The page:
Monday, October 12, 2009

Rom 14.5 and the Sabbath

Paul is not in favor of Sabbath or Sunday obligations Greek New Testament, 4th Ed., 1861, on Rom 14:5:

“It is an interesting question, what indication is here found of the observance or non-observance of a day of obligation in the apostolic times. The Apostle decides nothing, leaving every man’s own mind to guide him in the point. He classes the observance or non-observance of particular days, with the eating or abstaining from particular meats. In both cases he is concerned with things which he evidently treats as of absolute indifference in themselves. Now the question is, supposing the divine obligation of one day in seven to have been recognized by him in any form, could he have thus spoken? The obvious inference from his strain of arguing is that he knew of no such obligation, but believed all times and days to be, to the Christian strong in faith, alike. I do not see how the passage can be otherwise understood. If any one day in the week were invested with the sacred character of the Sabbath, it would have been wholly impossible for the Apostle to commend or uphold the man who judges all days worthy of equal honor — who as in verse 6 paid no regard to the (any) day. He would have to have visited him with his strongest disapprobation as violating a command of God. I therefore infer that sabbatical obligation to keep any day, whether seventh or first, was not recognized in apostolic times…. The reply commonly furnished to these considerations, that the Apostle was speaking here only of Jewish festivals and therefore cannot refer to Christian ones, is a quibble of the poorest kind, its assertors themselves distinctly maintaining the obligation of one such Jewish festival on Christians” [i.e. by enforcing Sunday as a Sabbath]. Henry Alford, D.D. Dean of Canterbury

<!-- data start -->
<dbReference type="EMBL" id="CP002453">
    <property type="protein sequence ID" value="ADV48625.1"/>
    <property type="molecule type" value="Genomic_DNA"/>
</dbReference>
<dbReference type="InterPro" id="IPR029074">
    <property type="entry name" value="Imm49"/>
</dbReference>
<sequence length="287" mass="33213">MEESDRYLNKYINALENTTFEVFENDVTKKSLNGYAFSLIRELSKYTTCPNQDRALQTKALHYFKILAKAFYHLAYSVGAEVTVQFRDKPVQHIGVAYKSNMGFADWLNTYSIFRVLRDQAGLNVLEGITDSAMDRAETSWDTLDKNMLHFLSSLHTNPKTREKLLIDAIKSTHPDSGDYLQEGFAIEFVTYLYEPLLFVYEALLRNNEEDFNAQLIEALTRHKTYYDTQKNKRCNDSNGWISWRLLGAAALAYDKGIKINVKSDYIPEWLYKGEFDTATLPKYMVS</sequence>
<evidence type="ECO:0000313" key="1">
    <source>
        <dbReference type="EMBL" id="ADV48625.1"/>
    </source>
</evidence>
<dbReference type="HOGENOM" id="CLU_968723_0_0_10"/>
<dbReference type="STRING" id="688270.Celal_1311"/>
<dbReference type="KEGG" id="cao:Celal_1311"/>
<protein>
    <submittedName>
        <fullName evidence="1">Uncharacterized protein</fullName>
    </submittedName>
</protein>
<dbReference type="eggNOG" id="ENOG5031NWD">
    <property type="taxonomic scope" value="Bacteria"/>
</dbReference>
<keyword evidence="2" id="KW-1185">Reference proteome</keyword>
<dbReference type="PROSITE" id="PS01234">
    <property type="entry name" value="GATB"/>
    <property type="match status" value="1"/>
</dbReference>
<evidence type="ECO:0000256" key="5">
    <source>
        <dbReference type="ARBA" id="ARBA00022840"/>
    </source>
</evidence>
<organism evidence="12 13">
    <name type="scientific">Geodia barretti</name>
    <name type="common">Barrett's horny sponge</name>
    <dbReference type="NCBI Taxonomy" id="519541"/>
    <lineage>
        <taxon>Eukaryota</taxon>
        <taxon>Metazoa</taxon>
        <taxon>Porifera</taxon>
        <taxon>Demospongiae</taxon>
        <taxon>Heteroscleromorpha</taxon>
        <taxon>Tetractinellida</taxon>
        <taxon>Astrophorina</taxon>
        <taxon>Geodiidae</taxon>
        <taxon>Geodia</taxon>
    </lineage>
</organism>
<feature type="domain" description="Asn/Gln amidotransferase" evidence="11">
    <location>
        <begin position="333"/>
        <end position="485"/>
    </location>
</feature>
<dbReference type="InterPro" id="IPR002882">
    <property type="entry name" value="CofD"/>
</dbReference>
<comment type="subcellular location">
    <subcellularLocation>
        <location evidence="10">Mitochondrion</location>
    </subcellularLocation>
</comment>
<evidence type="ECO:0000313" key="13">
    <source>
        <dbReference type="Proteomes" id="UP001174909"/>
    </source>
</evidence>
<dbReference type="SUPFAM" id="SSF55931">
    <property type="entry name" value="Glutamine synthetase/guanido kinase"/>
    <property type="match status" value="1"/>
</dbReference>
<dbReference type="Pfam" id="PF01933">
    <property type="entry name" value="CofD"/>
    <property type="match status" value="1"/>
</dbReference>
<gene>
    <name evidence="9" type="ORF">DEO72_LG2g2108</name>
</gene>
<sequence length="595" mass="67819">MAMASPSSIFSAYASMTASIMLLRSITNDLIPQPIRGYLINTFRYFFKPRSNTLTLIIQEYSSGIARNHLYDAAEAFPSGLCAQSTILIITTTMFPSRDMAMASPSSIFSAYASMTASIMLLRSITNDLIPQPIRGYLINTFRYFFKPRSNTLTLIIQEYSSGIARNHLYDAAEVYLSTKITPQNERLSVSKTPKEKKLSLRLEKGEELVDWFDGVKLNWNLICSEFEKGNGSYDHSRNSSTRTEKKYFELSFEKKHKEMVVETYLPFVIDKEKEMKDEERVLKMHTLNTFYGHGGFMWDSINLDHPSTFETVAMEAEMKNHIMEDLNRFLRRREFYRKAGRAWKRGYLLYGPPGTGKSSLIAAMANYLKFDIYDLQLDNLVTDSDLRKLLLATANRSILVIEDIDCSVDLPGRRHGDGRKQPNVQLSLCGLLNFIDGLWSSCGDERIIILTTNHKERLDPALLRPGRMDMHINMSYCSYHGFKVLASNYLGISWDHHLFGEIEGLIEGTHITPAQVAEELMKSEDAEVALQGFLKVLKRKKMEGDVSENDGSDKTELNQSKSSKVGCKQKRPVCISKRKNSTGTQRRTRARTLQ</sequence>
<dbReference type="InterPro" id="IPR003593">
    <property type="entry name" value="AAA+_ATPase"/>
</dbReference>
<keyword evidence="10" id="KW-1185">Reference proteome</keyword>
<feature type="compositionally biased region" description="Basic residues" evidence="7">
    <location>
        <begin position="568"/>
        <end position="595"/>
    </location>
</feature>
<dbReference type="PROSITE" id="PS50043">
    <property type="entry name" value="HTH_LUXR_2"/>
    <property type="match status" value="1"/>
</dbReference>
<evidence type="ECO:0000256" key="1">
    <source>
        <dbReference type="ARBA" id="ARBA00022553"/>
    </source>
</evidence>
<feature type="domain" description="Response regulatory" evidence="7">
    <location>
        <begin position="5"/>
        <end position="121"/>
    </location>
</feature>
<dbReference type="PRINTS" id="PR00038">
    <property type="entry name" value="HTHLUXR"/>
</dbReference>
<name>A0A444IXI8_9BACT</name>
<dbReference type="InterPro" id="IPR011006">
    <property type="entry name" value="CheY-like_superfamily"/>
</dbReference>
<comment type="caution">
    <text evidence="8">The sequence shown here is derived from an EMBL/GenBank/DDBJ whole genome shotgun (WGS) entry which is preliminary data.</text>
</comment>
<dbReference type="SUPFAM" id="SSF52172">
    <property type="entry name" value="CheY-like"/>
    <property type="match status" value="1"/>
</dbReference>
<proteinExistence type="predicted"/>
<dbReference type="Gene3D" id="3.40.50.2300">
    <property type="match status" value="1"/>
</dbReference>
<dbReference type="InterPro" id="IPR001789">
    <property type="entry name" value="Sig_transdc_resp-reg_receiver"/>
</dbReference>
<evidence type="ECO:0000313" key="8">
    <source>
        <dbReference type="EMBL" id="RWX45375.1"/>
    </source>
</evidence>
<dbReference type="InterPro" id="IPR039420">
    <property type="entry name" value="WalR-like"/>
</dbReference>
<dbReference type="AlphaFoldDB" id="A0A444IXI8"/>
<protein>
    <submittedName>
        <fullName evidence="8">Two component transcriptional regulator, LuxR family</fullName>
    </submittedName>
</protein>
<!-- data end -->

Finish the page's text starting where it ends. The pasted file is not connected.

No comments: